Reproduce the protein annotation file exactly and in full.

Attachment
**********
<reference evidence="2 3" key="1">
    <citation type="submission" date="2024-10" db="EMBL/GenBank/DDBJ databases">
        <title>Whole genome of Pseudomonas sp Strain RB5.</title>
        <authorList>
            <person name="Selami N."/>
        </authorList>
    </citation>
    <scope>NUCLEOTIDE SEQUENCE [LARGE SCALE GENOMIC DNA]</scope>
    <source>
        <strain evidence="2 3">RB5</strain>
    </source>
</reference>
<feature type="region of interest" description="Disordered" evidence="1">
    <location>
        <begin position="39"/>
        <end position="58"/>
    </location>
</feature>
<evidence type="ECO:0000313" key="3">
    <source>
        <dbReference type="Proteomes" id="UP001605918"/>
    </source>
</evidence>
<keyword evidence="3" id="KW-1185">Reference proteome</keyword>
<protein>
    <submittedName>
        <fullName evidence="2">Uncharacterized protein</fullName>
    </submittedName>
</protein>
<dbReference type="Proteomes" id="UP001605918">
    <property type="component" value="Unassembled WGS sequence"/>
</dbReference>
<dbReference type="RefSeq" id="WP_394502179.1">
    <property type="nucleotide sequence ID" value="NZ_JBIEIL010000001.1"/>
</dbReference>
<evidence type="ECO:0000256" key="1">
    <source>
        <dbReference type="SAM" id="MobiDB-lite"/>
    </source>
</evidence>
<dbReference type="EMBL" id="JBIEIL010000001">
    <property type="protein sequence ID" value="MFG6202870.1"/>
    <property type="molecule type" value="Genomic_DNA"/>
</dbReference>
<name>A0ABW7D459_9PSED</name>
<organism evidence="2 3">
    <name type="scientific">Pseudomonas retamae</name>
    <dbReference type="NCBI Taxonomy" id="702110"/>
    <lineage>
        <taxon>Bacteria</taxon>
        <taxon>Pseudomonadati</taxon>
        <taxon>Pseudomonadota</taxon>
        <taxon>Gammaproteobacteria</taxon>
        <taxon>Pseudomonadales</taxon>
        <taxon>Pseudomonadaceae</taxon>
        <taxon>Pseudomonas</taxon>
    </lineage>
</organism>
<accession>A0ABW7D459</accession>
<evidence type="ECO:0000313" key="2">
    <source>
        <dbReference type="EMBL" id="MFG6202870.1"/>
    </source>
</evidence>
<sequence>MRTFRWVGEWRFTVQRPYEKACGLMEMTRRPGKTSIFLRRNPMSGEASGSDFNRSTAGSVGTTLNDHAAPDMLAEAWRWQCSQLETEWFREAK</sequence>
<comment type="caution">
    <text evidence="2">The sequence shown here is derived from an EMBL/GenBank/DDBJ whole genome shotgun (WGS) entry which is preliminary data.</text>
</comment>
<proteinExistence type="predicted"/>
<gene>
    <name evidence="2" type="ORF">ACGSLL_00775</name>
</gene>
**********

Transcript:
<reference evidence="2 3" key="1">
    <citation type="submission" date="2024-10" db="EMBL/GenBank/DDBJ databases">
        <title>Whole genome of Pseudomonas sp Strain RB5.</title>
        <authorList>
            <person name="Selami N."/>
        </authorList>
    </citation>
    <scope>NUCLEOTIDE SEQUENCE [LARGE SCALE GENOMIC DNA]</scope>
    <source>
        <strain evidence="2 3">RB5</strain>
    </source>
</reference>
<feature type="region of interest" description="Disordered" evidence="1">
    <location>
        <begin position="39"/>
        <end position="58"/>
    </location>
</feature>
<evidence type="ECO:0000313" key="3">
    <source>
        <dbReference type="Proteomes" id="UP001605918"/>
    </source>
</evidence>
<keyword evidence="3" id="KW-1185">Reference proteome</keyword>
<protein>
    <submittedName>
        <fullName evidence="2">Uncharacterized protein</fullName>
    </submittedName>
</protein>
<dbReference type="Proteomes" id="UP001605918">
    <property type="component" value="Unassembled WGS sequence"/>
</dbReference>
<dbReference type="RefSeq" id="WP_394502179.1">
    <property type="nucleotide sequence ID" value="NZ_JBIEIL010000001.1"/>
</dbReference>
<evidence type="ECO:0000256" key="1">
    <source>
        <dbReference type="SAM" id="MobiDB-lite"/>
    </source>
</evidence>
<dbReference type="EMBL" id="JBIEIL010000001">
    <property type="protein sequence ID" value="MFG6202870.1"/>
    <property type="molecule type" value="Genomic_DNA"/>
</dbReference>
<name>A0ABW7D459_9PSED</name>
<organism evidence="2 3">
    <name type="scientific">Pseudomonas retamae</name>
    <dbReference type="NCBI Taxonomy" id="702110"/>
    <lineage>
        <taxon>Bacteria</taxon>
        <taxon>Pseudomonadati</taxon>
        <taxon>Pseudomonadota</taxon>
        <taxon>Gammaproteobacteria</taxon>
        <taxon>Pseudomonadales</taxon>
        <taxon>Pseudomonadaceae</taxon>
        <taxon>Pseudomonas</taxon>
    </lineage>
</organism>
<accession>A0ABW7D459</accession>
<evidence type="ECO:0000313" key="2">
    <source>
        <dbReference type="EMBL" id="MFG6202870.1"/>
    </source>
</evidence>
<sequence>MRTFRWVGEWRFTVQRPYEKACGLMEMTRRPGKTSIFLRRNPMSGEASGSDFNRSTAGSVGTTLNDHAAPDMLAEAWRWQCSQLETEWFREAK</sequence>
<comment type="caution">
    <text evidence="2">The sequence shown here is derived from an EMBL/GenBank/DDBJ whole genome shotgun (WGS) entry which is preliminary data.</text>
</comment>
<proteinExistence type="predicted"/>
<gene>
    <name evidence="2" type="ORF">ACGSLL_00775</name>
</gene>